The Band of His Majesty’s Irish Guards
On Parade

London LPB 16, 10- inch vinyl LP, recorded 1949.

As a rule, marching band concerts and recordings bore me, but this ancient LP may be an exception to the rule. Its players display an unusual flair for nuance while performing in a captivating manner.

There are a couple of Sousa marches; Fucik’s Entry of the Gladiators – better known in its heyday as the theme for Bozo the Clown; Colonel Bogey – a late ‘50s hit for Mitch Miller, the movie theme for Bridge Over the River Kwai, and a most well timed inclusion in the 1961 Disney edition of The Parent Trap; and other less well known musical chestnuts from the British Isles. For interested parties, it is worth the search!

The Band of His Majestry’s Irish Guards

The Band of His Majestry’s Irish Guards

Composers: Prokofiev & Bartok; Country singer: Lynn Anderson


by  Peter Cates

Prokofiev and Bartok

                          3rd Piano Concertos
Boris Krajny, piano, with Jiri Belohlavek conducting the Czech Philharmonic; Stradivari- SCD-6068, CD, released 1989.

Bela Bartok

Bela Bartok

Boris Krajny (1945-) is a Czech-born pianist who has performed in this country a few times while still being better known in Eastern Europe; also his list of recordings is quite small and in­clude this long out of print and rarely seen gem from the late ‘80s, which – and I mean this in the truest sense of the word – miraculously appeared one day out of the blue at Waterville’s Bull Moose.

Sergei Prokofiev

Sergei Prokofiev

The 3rd Concertos of both Bela Bartok (1881-1945) and Sergei Prokofiev (1891-1953) are two very good introductions to 20th century piano music, along with the 2nd and 3rd Concertos of Sergei Rachmaninoff (1873-1943) .

All four have a most engaging combination of melody, rhythm and deep, sincere emotion that give pleasure on the first hearing, especially with a great performance and very good recorded sound.

The great conductor, Jiri Belohlavek (1946-), and world class Czech Philharmonic rise to the challenge, giving very satisfying performances; Stradivari’s engineers deliver superb sound.

Unfortunately, since the CD is hard to find, I recommend the very reasonably priced classic DG recording of Geza Anda, with Ferenc Fricsay conducting for a two-CD package containing all three Bartok Concertos and a cheap Sony single CD presenting Gary Graffman and the arch- perfectionist, George Szell, in Prokofiev’s 1 and 3.

Lynn Anderson

Flower Of Love
Pickwick SPC-3267, 12-inch stereo vinyl LP, released during the 1970s as a re-issue of singles from the Chart record label.

Lynn Anderson

Lynn Anderson

Flower of Love brought together 10 of Lynn Anderson’s (1947-2015) singles from Chart records, for whom she recorded between 1966 and 1970 before her move to Columbia records. They include such hits as Joe South’s Games People Play, Merle Haggard’s Okie From Muskogee and Tammy Wynette’s Stand by Your Man, all of whom are sung with spirit and personality, the very traits which rightfully endeared her to many listeners during her more than 40 years of performing.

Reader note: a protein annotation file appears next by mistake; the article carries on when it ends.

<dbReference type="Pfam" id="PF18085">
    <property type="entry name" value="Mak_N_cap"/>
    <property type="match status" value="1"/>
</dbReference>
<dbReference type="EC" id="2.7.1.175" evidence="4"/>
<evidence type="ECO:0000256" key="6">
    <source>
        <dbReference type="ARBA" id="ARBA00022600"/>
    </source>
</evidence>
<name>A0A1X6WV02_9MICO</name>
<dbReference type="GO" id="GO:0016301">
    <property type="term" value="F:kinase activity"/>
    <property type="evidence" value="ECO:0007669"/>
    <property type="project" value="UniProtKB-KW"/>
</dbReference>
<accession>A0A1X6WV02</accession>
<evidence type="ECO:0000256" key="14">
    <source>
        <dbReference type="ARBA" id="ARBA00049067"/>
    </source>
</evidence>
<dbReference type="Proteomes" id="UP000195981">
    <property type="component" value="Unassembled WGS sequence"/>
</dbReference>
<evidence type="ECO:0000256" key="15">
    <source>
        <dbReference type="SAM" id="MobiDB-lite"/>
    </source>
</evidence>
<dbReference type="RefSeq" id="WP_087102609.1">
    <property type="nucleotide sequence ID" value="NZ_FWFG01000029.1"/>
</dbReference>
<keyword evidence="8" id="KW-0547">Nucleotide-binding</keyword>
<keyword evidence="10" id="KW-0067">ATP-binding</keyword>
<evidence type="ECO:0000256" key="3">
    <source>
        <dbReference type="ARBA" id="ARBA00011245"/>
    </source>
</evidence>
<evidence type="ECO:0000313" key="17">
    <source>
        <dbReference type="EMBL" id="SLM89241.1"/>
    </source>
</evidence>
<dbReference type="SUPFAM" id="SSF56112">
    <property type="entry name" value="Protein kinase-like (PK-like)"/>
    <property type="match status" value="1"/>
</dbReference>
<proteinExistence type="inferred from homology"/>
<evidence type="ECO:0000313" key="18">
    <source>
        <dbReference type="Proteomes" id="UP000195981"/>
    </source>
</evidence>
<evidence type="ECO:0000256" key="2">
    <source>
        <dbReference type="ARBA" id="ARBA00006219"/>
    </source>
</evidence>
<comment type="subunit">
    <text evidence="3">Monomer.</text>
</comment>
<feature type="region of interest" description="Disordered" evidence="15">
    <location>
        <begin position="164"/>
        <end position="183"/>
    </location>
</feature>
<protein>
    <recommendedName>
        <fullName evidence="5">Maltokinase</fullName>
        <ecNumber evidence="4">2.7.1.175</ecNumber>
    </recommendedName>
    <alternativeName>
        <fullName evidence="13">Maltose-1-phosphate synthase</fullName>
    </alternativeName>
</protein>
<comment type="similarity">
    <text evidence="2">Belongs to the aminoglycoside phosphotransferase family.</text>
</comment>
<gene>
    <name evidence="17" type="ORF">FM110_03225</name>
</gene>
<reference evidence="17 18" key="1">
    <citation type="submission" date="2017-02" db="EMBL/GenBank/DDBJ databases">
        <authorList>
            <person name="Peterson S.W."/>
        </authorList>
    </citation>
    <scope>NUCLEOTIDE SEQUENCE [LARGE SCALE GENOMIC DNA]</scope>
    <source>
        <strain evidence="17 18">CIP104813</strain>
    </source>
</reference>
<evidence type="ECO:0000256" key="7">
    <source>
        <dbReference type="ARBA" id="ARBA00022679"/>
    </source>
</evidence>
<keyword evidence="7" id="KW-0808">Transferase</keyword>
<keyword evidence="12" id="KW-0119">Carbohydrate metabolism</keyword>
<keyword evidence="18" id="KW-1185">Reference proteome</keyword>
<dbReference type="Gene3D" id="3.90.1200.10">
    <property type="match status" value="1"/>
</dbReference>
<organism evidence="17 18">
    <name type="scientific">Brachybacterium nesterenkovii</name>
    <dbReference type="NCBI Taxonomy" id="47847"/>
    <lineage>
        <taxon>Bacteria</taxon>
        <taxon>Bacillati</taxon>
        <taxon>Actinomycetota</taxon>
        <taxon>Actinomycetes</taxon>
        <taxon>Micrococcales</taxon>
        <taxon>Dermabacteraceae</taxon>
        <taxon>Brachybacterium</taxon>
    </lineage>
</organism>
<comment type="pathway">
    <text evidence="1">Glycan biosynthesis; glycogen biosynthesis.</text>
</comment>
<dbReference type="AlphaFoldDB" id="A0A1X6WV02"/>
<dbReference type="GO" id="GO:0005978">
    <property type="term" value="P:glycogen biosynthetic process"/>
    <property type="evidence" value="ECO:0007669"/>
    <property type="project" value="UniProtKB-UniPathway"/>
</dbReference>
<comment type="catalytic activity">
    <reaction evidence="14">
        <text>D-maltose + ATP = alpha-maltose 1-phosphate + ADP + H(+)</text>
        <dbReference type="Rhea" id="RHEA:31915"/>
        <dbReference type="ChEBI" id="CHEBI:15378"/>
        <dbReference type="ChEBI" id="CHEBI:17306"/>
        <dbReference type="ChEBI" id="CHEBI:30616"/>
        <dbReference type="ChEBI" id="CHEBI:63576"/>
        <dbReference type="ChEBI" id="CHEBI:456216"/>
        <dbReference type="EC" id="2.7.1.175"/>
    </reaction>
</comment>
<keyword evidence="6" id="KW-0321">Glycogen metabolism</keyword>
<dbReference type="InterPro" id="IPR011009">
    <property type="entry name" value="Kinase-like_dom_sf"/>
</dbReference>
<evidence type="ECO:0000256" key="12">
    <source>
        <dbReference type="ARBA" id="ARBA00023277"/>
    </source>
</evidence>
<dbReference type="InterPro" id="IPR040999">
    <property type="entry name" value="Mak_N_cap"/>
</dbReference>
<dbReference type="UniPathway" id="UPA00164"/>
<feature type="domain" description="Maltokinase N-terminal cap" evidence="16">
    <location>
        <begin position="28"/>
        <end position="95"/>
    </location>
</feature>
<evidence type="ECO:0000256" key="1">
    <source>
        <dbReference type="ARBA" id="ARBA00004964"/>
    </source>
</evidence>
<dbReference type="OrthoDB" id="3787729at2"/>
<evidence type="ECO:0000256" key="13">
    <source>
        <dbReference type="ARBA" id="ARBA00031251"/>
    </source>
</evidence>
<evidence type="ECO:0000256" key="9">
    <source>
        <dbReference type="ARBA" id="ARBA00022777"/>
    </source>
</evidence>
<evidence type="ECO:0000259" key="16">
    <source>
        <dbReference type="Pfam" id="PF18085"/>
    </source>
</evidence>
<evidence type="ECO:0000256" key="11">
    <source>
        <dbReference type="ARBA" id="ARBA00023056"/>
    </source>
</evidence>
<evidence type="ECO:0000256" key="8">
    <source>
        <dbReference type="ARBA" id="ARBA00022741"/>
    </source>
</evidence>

She was also the daughter of the very talented singer/songwriter, Liz Anderson (1927-2011), who had already been signed also to Chart records in 1965, one year before her daughter, with one of her songs being a megahit for Merle Haggard, namely All My Friends Are Gonna Be Strangers.

Unfortunately, daughter Lynn’s private life was a horror show of difficulties with alcohol and the legal system – blatantly cursing her children in court, DWIs, and punching an arresting cop; one can read more details in her wiki bio.

In 2015, Lynn Anderson died of complications brought on by pneumonia and a heart attack.

Film: Hangmen Also Die; Rock group: The Crystals


Peter Catesby  Peter Cates

Hangmen Also Die

starring Brian Donlevy, Walter Brennan, Anna Lee, Gene Lockhart, etc.; directed by Fritz Lang; United Artists; 1943; 135 minutes.

Brian Donlevy

Brian Donlevy

Hangmen Also Die was produced to depict the June, 1942, assassination of Reinhard Heydrich, the Nazi Protector of Czecho­slo­vakia, a major architect of the Final Solution and, in general, a rather loathsome villain of the World War II years.

Walter Brennan

Walter Brennan

Due to the timing of its completion, the production team did not have available the full story of the actual assassins and the reprisals carried out against the village of Lidice; instead it tacked a fictitious hero for the main thrust of the story in that Brian Donlevy portrays a Czech doctor who is Heydrich’s assassin and working with an underground resistance of good citizens, most of whom will be betrayed, arrested and shot by the end of the film. Meanwhile, the doctor and a few good friends set up a treacherous Nazi informer in a spider web of intrigue.

Even though I watched the entire movie through Youtube with cheap headphones, I was riveted – by the ominous black and white sets, the stark cinematography, Hans Eisler’s atmospheric soundtrack and director Lang’s astute pacing and phenomenal ability to draw out one great ensemble performance from the actors/actresses, right down to the bit parts. Highly recommended film noir!